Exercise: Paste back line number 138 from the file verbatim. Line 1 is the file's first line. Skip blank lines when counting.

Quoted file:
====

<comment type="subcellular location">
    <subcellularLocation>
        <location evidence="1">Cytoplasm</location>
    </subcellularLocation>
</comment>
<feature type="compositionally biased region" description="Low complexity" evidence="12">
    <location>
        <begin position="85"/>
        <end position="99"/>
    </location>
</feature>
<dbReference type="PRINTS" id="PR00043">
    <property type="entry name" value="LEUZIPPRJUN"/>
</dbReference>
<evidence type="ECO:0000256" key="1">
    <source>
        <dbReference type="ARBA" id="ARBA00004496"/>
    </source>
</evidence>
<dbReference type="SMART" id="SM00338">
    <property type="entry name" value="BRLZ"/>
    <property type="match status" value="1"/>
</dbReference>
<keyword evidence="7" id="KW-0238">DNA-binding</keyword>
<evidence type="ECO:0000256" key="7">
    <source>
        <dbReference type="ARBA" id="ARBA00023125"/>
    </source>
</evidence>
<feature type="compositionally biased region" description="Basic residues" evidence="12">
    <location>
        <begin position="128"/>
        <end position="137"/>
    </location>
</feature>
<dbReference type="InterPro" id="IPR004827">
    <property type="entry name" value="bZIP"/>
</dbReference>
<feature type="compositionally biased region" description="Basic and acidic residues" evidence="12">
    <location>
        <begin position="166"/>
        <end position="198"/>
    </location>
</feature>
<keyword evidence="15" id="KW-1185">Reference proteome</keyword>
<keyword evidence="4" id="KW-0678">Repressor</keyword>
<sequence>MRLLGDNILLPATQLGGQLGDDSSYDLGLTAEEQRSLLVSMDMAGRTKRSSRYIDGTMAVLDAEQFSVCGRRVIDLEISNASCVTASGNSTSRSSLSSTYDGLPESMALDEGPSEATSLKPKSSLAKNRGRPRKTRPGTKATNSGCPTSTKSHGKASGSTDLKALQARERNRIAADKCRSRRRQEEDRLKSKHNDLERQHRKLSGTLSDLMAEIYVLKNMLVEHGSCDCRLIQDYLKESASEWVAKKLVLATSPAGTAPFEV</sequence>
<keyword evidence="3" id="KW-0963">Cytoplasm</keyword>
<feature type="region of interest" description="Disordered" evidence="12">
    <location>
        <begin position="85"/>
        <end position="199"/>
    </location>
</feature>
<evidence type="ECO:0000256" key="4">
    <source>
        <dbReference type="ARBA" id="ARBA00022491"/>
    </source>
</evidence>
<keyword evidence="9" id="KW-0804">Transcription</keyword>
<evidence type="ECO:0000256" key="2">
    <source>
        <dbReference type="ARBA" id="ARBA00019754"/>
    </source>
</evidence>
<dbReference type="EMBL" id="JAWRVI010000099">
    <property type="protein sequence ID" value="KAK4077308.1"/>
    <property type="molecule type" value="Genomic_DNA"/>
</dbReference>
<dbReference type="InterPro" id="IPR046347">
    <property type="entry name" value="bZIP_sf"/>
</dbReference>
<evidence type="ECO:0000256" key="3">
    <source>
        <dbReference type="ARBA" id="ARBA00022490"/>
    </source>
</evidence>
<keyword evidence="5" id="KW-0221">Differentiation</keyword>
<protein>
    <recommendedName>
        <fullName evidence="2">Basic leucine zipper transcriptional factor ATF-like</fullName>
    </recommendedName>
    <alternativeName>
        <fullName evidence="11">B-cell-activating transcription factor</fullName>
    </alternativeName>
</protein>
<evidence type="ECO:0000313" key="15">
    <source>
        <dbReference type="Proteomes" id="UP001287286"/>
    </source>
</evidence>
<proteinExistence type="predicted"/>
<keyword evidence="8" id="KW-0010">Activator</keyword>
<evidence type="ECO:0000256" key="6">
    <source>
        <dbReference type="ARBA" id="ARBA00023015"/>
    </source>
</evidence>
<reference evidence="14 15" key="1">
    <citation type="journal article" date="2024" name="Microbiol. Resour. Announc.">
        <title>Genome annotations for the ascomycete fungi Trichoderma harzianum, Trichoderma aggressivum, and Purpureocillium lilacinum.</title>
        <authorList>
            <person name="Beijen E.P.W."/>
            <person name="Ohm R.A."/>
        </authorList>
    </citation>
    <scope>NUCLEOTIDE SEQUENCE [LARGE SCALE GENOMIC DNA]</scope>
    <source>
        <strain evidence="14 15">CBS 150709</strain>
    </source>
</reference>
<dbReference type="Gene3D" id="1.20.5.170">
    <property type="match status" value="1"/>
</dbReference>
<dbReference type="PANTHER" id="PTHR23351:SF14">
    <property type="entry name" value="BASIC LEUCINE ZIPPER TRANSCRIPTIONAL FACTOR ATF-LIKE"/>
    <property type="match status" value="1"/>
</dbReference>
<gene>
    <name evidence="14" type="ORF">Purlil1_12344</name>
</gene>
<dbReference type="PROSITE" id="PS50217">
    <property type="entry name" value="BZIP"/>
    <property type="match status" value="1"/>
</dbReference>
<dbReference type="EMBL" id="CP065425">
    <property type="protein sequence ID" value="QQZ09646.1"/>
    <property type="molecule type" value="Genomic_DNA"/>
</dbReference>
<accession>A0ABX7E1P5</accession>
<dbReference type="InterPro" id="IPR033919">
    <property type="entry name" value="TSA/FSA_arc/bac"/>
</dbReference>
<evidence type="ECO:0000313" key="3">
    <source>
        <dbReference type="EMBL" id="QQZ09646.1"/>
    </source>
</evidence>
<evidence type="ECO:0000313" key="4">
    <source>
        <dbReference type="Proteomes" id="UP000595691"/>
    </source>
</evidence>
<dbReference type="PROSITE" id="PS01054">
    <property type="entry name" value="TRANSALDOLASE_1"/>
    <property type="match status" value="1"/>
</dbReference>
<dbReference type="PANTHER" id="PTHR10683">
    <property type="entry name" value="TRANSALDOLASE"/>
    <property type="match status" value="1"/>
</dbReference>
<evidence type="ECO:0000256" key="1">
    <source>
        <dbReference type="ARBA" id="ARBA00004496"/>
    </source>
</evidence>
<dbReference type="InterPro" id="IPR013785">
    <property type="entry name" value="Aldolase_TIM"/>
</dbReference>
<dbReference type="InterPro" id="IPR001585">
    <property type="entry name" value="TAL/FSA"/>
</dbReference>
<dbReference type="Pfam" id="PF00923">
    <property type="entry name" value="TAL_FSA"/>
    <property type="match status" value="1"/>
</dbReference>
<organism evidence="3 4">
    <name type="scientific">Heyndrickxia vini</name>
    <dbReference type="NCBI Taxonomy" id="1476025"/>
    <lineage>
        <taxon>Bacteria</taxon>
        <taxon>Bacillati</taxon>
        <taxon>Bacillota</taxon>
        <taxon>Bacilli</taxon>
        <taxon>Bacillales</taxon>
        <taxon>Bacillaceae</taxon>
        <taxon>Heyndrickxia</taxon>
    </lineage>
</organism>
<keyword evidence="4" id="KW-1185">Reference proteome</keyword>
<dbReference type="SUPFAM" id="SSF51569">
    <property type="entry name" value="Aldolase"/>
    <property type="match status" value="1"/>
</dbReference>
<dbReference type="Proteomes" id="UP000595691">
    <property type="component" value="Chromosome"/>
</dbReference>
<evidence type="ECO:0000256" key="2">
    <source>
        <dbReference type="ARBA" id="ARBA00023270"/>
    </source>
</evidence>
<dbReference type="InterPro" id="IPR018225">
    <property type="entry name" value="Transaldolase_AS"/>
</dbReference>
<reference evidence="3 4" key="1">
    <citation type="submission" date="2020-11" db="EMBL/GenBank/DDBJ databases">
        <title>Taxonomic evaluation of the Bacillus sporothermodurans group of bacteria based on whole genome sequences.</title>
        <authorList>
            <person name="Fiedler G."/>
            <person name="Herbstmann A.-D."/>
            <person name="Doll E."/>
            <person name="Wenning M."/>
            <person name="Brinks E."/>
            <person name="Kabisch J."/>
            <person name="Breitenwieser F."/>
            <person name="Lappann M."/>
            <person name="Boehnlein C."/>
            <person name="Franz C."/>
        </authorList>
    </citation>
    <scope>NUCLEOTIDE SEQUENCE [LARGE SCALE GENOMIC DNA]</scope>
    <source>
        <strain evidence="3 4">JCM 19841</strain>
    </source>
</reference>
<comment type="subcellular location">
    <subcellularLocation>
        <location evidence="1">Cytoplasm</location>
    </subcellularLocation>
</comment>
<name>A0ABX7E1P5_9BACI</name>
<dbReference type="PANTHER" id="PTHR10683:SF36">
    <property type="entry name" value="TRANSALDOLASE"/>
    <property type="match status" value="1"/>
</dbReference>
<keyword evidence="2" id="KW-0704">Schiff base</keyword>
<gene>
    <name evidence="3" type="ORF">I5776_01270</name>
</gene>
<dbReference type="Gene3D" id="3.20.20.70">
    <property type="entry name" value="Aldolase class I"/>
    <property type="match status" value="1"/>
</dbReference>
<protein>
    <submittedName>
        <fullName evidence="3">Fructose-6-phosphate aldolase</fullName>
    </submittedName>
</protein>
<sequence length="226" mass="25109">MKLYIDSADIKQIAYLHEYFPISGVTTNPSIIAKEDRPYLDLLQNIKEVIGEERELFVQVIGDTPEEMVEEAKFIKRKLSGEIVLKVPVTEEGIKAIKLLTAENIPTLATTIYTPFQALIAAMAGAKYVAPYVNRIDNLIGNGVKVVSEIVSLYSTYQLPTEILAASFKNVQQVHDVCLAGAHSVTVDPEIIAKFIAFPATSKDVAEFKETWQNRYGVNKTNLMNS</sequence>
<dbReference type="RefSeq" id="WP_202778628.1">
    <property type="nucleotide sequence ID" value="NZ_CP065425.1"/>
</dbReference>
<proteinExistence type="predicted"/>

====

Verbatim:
</evidence>